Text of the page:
Here's Foster rolling in the sand at Sunset Beach.
When we go to the dog beach, Foster either sniffs around or considers bullying another dog. Other dogs pretty much don't know what to do about him except leave him alone.
Last week, I was in two places that involved groups of more than ten other people. In each place, a person acted a bit peculiar. The one person simply wouldn't stop talking and it was driving me crazy. I noticed how I stared at the ground, not making eye contact, and looking at the time, etc. Basically, I was giving this person the social cues that they were not fitting in. I glanced up and others were doing the same thing. Nonverbally, we were sending her the "we don't like this" message.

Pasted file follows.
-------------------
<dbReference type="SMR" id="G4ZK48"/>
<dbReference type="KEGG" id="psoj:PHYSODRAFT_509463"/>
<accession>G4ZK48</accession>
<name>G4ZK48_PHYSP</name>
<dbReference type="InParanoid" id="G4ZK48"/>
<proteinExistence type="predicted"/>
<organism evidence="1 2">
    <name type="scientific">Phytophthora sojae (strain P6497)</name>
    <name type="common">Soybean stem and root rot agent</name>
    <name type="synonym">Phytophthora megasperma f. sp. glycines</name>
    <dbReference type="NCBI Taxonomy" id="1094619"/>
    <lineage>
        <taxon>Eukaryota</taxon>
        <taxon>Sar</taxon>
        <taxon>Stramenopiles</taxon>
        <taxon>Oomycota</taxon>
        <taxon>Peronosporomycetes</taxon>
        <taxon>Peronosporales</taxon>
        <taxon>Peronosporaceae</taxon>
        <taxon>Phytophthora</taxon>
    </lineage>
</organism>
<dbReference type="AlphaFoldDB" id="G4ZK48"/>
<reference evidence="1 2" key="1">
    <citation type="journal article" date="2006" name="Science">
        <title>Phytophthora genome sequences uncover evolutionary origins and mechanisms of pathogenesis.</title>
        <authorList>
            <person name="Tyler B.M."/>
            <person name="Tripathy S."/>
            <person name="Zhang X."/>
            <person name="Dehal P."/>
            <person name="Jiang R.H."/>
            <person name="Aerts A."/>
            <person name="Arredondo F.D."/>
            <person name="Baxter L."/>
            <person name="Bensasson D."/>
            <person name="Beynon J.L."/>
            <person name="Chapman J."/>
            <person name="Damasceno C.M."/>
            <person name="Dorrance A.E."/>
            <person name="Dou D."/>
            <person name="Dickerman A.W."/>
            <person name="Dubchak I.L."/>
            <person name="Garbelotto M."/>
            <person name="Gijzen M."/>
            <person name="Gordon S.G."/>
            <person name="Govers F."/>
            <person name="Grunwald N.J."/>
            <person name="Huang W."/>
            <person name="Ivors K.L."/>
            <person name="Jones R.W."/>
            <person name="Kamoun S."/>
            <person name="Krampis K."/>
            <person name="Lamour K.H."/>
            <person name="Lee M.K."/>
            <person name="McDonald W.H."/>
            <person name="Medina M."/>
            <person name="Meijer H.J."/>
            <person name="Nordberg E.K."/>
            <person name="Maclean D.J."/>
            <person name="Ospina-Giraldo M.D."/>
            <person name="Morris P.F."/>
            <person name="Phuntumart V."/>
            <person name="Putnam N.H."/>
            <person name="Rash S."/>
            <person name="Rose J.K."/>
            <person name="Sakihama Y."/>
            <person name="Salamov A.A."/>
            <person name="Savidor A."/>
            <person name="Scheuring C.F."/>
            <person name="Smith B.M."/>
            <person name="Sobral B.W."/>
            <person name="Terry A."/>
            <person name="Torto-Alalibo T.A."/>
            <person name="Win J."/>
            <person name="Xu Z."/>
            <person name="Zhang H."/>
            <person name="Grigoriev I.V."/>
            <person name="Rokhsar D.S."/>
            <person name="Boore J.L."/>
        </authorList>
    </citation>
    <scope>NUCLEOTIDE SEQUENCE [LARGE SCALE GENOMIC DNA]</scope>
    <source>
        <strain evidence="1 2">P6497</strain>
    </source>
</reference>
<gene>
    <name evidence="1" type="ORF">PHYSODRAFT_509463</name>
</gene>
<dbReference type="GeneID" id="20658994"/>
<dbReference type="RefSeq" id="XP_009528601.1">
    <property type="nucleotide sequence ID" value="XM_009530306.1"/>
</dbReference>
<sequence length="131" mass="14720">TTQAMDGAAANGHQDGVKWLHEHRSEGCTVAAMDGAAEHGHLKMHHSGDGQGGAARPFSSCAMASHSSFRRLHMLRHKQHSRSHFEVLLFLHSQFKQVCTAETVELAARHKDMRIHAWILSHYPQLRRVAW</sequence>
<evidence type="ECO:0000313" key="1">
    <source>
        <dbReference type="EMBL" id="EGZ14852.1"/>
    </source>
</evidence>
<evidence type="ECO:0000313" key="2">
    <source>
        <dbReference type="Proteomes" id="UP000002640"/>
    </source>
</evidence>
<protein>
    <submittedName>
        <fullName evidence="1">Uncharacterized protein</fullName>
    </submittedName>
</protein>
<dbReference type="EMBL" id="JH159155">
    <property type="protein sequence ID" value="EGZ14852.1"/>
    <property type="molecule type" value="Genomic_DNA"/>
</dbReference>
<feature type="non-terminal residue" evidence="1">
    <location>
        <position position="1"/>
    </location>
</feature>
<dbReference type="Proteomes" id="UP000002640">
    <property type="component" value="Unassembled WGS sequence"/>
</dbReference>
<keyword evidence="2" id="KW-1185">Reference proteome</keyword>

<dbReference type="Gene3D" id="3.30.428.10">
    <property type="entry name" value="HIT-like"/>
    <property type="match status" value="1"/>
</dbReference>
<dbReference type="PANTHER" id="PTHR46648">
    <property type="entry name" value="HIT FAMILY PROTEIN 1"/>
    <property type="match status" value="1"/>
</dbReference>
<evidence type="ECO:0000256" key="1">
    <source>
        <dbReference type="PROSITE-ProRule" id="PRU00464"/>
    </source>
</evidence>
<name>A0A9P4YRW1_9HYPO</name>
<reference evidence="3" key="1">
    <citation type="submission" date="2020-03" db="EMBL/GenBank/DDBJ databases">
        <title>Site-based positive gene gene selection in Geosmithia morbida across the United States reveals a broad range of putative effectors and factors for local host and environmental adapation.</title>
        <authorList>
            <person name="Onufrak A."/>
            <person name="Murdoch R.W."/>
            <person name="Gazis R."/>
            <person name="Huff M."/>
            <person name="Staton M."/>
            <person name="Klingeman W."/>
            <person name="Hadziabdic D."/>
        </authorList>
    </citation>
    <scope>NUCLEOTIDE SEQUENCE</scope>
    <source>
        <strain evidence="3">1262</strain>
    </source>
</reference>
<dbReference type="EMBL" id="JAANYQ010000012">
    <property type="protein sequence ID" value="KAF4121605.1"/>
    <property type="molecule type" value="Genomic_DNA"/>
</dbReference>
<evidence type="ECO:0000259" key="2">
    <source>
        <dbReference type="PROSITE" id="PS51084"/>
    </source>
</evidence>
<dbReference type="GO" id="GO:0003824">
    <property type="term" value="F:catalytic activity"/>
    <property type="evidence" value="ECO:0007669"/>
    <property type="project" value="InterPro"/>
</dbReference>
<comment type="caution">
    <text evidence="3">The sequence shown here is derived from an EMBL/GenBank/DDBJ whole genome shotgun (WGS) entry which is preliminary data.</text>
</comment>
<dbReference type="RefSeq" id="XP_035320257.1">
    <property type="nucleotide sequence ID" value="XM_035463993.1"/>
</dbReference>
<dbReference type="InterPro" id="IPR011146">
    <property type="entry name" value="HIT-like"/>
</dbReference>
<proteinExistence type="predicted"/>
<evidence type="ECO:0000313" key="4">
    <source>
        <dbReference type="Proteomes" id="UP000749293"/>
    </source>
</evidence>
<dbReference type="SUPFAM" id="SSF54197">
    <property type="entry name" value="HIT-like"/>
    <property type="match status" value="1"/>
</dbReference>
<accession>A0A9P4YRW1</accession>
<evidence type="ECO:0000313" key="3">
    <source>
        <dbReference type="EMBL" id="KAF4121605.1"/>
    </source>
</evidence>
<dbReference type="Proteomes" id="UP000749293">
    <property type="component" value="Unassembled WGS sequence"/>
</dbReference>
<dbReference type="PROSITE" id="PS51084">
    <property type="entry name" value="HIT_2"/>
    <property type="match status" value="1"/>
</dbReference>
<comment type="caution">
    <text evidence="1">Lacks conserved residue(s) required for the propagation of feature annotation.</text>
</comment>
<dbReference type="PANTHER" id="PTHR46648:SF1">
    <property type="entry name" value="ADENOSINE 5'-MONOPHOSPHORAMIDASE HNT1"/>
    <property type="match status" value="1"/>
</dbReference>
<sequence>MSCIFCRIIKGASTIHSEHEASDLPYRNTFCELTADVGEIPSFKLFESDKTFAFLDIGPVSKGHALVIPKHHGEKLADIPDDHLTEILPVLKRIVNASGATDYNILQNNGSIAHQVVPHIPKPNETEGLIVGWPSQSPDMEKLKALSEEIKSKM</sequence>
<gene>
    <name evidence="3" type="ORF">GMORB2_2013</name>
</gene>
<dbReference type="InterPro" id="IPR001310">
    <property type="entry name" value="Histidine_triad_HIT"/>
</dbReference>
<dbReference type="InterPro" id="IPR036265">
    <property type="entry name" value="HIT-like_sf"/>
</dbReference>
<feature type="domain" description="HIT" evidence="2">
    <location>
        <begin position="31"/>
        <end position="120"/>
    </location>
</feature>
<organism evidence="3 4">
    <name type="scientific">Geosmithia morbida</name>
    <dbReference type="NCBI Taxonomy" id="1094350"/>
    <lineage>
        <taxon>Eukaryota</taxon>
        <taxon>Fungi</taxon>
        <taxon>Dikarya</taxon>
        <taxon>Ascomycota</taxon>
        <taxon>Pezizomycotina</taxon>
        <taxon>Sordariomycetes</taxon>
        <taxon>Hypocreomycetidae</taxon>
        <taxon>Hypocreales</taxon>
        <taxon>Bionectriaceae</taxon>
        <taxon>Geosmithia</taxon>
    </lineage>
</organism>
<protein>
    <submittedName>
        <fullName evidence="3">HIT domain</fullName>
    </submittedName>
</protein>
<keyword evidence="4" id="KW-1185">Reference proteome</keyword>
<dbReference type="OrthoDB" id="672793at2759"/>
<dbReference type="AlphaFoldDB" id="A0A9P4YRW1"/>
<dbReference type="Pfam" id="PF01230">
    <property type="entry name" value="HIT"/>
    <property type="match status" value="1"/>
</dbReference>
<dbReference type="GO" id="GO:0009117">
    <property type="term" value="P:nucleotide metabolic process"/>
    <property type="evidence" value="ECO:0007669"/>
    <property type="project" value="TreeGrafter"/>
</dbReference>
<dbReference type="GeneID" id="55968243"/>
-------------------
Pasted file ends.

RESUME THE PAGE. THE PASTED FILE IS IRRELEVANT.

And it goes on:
Later however, it became clear that this person is involved in some pretty painful stuff and she needs the group. She needs to be accepted. She needs love. And there I was, not allowing for any of it. I felt terrible.
Lately, Tilly sticks closer to Foster, trying to draw him out to play and have fun. With his diminishing eyesight, she has her work cut out. Foster needs her, even if he's reluctant and his behavior isn't accepted by other dogs.
Sometimes reaching out to the socially awkward requires "manual overdrive." Yet, the attempts to do so is a gift we can give to another. Giving doesn't cost us anything except convenience.